It’s a question as old as varmint hunting and dates back to the introduction of the .22 caliber rimfire cartridge in the mid-19th century.
Can a .22LR Kill a Coyote?
The short answer is that yes, you can kill a coyote with a .22 long rifle. In practice, more coyotes are killed with .22 long rifle cartridges than any other caliber. But that’s because trappers often carry a .22 pistol with them as they work their trap lines.
They use their .22 pistol for head shots on coyotes caught in traps or snares from just a few feet away.
When it comes to taking a coyote humanly with a .22 long rifle for a distance beyond a couple of yards, the jury is out on the effectiveness of the long rifle cartridge in taking down a coyote.
Many coyotes have been taken with a .22 long rifle on shots as far away as 75 yards, but many more have been maimed or wounded. With coyotes, most hunters are after the winter pelt of this indigenous American predator.
A coyote is a small animal, almost always weighing around 20 pounds. A few rare, exceptionally large coyotes can reach 30 pounds, but even at the heavy end of the scale, they present a small target.
They’re also incredibly intelligent animals, many consider them the smartest, most cunning of all native predators in the United States. There is a reason most Native American tribes referred to the coyote as “The Trickster” regarding their cunning with great reverence.
Can a .22 Hollow Point Kill a Coyote?
Hollowpoint ammunition gets mixed reviews in any caliber. In .22, hollow points get a little too much positive press. A hollow point is designed to expand on contact.
With a large caliber such as a .357 magnum or .45 ACP in handgun ammunition, or even custom loaded hollow-point rifle ammunition above .243 in size this principle is deadly, but with the limited energy of a .22, it can create more problems than it solves.
When a .22 strikes an animal, even a small animal like a coyote, it expands as designed, but it doesn’t penetrate deep enough to create a killing wound channel. The result is a flesh wound that may kill the animal eventually, but also allows it to escape and you’ll rarely be able to harvest the pelt even if you do find the coyote.
A hollowpoint .22 ruins the hide as well, often leaving a larger hole in the pelt than a standard solid point bullet would. Any holes in a hide lower the price you’ll get from a fur buyer.
If you try a head shot with a .22 hollow point, you’ll only get a kill shot at close range, which is less than 10 feet.
Unless the coyote is caught in a trap you’ll never hit this fast moving, quick animal at that range since it will be instantly in high gear, racing away from you in a zigzag pattern at up to 35 miles per hour.
Many trappers have found expanded hollow points under the skin of coyotes who were hit in the past. They’ve healed from the initial shot, but carry these painful reminders of their escape for the rest of their lives.
In other words, hollow points are a poor choice for effectively, and humanly killing a coyote.
Where To Shoot a Coyote With a .22?
Every animal taken with a gun has specific areas that are more effective in harvesting than others, a coyote is no exception.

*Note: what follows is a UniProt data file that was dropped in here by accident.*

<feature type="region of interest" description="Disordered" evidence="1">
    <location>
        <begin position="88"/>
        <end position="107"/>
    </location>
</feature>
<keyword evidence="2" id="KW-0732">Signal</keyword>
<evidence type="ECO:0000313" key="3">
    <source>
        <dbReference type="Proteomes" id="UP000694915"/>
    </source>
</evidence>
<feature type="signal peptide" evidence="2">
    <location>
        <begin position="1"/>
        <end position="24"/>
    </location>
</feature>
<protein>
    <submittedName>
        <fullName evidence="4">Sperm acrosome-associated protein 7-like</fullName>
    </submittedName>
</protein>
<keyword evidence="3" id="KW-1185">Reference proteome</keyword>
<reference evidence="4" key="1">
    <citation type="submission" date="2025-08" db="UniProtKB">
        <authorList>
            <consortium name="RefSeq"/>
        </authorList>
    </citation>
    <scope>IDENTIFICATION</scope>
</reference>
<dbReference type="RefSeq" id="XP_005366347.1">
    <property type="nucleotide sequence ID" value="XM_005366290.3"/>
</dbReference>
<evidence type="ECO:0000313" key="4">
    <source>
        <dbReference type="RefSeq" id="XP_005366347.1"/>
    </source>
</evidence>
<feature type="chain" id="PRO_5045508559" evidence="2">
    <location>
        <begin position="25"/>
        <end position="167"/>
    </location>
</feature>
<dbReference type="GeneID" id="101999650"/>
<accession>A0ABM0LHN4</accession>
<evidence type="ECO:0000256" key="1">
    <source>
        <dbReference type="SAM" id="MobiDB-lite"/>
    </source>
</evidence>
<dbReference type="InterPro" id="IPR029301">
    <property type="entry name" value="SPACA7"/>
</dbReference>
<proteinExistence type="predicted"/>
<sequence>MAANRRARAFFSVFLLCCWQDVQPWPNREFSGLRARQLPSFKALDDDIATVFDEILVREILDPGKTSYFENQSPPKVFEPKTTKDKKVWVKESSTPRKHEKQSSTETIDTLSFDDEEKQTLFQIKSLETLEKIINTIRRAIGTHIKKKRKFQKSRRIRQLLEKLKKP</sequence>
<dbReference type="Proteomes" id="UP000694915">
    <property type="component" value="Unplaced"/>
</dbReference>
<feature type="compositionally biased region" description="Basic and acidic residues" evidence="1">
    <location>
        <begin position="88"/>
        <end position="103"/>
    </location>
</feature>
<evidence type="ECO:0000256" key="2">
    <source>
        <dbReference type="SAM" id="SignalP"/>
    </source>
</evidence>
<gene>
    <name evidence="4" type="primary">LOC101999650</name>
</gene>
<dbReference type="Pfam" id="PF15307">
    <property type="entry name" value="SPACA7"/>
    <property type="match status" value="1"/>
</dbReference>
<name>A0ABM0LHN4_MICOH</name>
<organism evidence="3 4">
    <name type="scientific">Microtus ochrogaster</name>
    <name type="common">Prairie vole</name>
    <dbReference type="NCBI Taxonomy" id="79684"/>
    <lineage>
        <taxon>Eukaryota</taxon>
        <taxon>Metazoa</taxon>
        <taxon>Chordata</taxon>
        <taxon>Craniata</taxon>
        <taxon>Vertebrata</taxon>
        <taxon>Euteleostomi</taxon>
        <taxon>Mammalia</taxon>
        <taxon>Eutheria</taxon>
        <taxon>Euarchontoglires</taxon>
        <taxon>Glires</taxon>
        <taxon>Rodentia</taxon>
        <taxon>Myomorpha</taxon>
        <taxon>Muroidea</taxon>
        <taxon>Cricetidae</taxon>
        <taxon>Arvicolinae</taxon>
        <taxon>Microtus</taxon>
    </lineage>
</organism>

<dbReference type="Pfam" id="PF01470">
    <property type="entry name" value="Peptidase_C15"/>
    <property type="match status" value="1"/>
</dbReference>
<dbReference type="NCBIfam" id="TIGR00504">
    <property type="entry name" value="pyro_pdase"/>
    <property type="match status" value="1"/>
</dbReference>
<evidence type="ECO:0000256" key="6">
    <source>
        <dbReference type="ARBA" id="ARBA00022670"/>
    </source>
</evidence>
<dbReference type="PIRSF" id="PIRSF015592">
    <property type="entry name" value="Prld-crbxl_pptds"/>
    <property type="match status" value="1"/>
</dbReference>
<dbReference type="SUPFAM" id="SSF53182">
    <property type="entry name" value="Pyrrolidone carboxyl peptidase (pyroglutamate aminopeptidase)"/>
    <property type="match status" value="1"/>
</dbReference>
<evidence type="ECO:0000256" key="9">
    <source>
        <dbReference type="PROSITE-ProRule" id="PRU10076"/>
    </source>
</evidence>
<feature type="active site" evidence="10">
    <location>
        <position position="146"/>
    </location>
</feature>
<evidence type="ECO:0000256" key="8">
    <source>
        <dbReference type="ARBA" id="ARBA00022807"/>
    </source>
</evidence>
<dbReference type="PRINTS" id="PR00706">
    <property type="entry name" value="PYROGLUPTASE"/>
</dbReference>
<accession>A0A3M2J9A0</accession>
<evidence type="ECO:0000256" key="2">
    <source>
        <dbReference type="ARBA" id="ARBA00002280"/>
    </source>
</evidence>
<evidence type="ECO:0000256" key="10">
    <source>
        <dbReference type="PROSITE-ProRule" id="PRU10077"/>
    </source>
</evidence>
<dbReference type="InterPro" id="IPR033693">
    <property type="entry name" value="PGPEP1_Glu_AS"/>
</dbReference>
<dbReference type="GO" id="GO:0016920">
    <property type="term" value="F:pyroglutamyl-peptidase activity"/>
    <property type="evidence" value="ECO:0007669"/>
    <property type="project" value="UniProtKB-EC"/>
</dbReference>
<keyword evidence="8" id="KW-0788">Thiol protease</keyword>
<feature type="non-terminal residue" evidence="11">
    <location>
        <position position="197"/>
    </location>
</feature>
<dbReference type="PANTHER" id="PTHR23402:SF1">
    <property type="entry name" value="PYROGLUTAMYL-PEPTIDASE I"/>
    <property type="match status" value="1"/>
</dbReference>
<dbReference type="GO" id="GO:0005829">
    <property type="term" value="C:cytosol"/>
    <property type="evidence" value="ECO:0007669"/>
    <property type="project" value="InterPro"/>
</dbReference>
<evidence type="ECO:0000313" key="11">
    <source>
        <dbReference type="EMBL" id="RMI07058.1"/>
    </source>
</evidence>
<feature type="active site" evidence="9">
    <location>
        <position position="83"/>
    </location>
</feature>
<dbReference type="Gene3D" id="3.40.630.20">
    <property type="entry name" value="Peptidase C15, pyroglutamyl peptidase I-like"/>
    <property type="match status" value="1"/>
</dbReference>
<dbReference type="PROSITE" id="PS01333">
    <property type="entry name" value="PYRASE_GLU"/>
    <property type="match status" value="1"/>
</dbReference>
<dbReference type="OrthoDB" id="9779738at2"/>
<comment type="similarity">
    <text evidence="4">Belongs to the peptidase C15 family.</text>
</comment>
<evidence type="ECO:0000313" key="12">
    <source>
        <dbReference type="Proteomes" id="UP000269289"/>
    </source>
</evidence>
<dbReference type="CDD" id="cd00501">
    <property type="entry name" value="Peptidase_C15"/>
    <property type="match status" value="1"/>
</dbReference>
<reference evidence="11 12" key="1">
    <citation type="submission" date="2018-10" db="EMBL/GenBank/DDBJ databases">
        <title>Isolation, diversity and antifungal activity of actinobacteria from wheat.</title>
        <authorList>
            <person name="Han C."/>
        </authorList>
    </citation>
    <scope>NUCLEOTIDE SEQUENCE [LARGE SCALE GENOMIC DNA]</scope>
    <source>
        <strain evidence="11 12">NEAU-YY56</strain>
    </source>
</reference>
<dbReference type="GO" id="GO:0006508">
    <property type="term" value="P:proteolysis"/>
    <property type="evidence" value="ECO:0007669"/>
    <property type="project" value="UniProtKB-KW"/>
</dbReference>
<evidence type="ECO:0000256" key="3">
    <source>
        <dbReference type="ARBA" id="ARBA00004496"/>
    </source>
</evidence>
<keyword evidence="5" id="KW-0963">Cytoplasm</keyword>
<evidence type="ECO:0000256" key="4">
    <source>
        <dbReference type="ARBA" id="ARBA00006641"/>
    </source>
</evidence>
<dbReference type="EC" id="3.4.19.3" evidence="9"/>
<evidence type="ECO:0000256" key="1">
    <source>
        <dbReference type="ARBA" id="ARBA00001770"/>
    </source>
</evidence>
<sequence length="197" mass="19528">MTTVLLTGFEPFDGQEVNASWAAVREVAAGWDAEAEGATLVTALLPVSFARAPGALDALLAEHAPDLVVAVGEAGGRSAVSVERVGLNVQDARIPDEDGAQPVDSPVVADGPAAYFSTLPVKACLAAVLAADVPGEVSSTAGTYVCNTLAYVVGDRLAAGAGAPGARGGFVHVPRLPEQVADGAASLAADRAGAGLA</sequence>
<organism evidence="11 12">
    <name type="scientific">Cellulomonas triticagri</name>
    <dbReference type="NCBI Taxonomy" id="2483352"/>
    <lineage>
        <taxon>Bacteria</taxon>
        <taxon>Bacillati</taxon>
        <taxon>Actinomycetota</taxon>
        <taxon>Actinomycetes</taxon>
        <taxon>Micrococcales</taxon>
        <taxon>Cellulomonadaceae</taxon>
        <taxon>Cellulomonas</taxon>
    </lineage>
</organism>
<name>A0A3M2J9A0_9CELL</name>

Coyotes are one of the most difficult targets to hit among all North American mammals. They move fast, avoid open ground, have a quick running style with head bobs, quick left/right turns, and present a hard target to lock onto.
When discovered, coyotes avoid open ground, instead, they’ll follow hollow depressions, and even irrigation ditches as they evade you.
The heart, as with animals from rabbits to moose, is also the best place to shoot a coyote. A .22, even with its limited energy, can penetrate the heart of a coyote and drop it in its tracks if you’re closer than 75 yards.
A longer shot most likely won’t penetrate deep enough to kill the coyote, instead, it will escape, and likely survive since the small penetration of solid point .22 won’t create a wound large enough for the animal to bleed out.
The second-best area to shoot a coyote with a .22 is in the head. It’s a difficult shot with any caliber rifle since a coyote’s head is very small. The brain case on a coyote is only about 1.5 inches wide and about the same length, which presents a very small target.
If you’re hunting coyotes in the open range of the west where the wind howls constantly, the trajectory of a .22 bullet is adversely affected by the conditions.
In the Great Lakes or other heavily forested areas, the challenge is to get the bullet through the foliage to the coyote’s head. A small size bullet, like the .22 long rifle, is easily deflected by leaves and small twigs, a branch ends your short immediately.
Those that shoot coyotes in the lungs intentionally are not practicing humane hunting techniques. The .22 long rifle is small but will leave a hole in the lungs that will eventually lead to a painful death for the animal in a few days.
You’ll never find the animal since it will avoid you at all costs. You’ll lose the pelt in the process.
If you’re after simply eradicating coyotes and not harvesting the pelt, use a larger caliber rifle when you hunt them.
The .22 long rifle is a great choice for trappers since it is light, inexpensive, and very effective at extremely close range, at a distance, choose another platform.
More coyotes have probably been taken with .22 long rifles than any other caliber, but that’s because of the widespread availability of the .22. Kids through grandparents all have a .22 rifle in their closet or gun cabinet.
When they’re out in the wild they encounter coyotes and often take a shot. The same is true of deer, but it doesn’t mean it’s a humane method of hunting.
Leaving an animal wounded, and in pain is no excuse for packing a .22 when a .243, .25-06, or even the similar sized .204, with vastly greater energy in its centerfire cartridge is available.